[Pedagogical Island], Learning Site, Copenhagen 2006/2007 > Short about seeds and seed banks.
[Short about seeds]
Seeds that produce high harvest yields have often been highly valued by farmers. Since seeds can be gathered, redistributed, exchanged or bought and sold in a market, collecting and using seeds has shaped the cultivation of plants over thousand years.
With the arrival of molecular gene technology it is now possible to make plants that would never exist if it were not for this technology. By inserting in new genes into plants, seeds can be rendered as “new” organisms and owned and controlled through the patent system.
To analyse if plants have been gene manipulated, a technology called poly-chain reaction or PCR for short is used. It is fast and easy but can only find known genes. The only way to know if a plant is manipulated by the insertion of an unknown gene, is to sequence the plant. The sequencing technology is not a preferred technology since it is very time consuming. This could have consequences in relation to seed banks, since some now understand their collections in terms of genetic information, rather than in terms of specific, naturally occurring seeds.
When the plants bloom, seeds form which can be collected and stored for sowing the following year. Some GMO-seeds are created in order not to be reproducible.
To the left, dried radish seedpod. To the right, an onion bloom, that is about to turn to seed.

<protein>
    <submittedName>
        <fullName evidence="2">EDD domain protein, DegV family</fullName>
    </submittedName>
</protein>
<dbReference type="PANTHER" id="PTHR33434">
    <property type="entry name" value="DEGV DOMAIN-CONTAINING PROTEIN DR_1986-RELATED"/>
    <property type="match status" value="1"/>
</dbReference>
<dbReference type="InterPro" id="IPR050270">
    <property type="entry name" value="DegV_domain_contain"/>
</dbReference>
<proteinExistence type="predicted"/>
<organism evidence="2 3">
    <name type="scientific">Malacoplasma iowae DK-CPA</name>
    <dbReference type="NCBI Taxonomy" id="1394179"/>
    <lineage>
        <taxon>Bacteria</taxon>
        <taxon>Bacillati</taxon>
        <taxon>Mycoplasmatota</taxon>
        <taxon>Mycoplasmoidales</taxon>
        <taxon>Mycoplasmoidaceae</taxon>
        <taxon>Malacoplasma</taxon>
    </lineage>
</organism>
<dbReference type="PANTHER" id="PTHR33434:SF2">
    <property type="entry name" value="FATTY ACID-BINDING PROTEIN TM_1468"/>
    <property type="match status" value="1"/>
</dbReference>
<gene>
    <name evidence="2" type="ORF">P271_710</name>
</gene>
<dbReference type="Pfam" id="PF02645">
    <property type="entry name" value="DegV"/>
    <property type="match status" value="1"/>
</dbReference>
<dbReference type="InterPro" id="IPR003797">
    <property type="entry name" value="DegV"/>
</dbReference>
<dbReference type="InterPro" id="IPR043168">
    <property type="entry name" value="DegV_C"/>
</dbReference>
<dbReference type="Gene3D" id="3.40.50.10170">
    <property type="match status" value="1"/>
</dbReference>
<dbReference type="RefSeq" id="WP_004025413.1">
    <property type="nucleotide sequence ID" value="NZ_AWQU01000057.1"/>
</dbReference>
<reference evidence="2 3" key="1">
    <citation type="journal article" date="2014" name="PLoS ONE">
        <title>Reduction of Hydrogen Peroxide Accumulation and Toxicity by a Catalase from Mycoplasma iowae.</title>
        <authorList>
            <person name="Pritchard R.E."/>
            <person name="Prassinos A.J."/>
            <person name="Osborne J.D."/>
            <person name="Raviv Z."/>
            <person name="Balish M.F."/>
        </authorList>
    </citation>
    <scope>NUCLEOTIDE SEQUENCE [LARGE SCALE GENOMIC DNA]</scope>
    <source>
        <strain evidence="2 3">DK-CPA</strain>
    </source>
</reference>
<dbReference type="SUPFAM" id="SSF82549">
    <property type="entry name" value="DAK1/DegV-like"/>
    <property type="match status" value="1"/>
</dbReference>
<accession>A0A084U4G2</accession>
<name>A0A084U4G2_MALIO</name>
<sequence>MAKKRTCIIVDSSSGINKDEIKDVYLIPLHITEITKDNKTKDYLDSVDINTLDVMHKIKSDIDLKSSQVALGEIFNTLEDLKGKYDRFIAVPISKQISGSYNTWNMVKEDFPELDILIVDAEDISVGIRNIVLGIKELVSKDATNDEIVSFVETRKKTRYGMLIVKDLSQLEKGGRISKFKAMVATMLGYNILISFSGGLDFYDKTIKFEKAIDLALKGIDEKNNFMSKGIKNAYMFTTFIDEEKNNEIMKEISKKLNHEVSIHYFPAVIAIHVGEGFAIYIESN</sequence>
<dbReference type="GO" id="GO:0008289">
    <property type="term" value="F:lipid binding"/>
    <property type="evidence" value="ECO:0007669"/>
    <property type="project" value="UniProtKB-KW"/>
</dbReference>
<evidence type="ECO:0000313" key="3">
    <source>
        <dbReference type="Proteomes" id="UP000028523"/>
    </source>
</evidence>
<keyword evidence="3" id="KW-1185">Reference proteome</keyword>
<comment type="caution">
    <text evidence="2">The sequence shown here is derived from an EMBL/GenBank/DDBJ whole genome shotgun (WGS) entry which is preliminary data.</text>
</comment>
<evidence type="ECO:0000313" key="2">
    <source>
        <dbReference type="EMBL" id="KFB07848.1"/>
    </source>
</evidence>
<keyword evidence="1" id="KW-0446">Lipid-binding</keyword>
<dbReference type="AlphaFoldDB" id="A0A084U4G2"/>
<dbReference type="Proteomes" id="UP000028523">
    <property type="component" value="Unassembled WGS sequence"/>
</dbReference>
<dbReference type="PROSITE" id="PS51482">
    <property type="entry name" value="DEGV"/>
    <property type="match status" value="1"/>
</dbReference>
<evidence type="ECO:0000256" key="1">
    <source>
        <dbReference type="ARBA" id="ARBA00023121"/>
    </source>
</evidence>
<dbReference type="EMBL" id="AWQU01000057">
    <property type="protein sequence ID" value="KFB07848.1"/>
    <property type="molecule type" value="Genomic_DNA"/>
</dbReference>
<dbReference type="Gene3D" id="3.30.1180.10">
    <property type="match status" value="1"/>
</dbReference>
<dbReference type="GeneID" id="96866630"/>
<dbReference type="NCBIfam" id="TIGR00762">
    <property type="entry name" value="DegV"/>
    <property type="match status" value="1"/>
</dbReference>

[A brief on seed banks]
A seed bank stores rare and commercially important seeds for planting or for further
study and research. Storing seed in banks also guards against their loss as a cause of natural disasters. There are public access seed banks as well as regional, national, privaty and crop specific seed banks. There are very few wild species represented in the world’s seed banks. However, there is a Millennium Seed Bank based at Kew Gardens in England that is concerned with biodiversity and which collects seeds from wild species.
When seeds are accessioned into a seed bank, they are ideally dried to a moisture content of less than 6%, then stored at -18°C or below. Because seed DNA degrades with time, most seeds need to be periodically re-sown and fresh seeds collected from the resulting plants for another round of long-term storage.
Another approach to saving seeds is by preserving their natural habit. This is called in-situ conservation. By collecting seed from existing habitats, plant communities continue to evolve with their environment through natural selection.
[Different artificial Islands]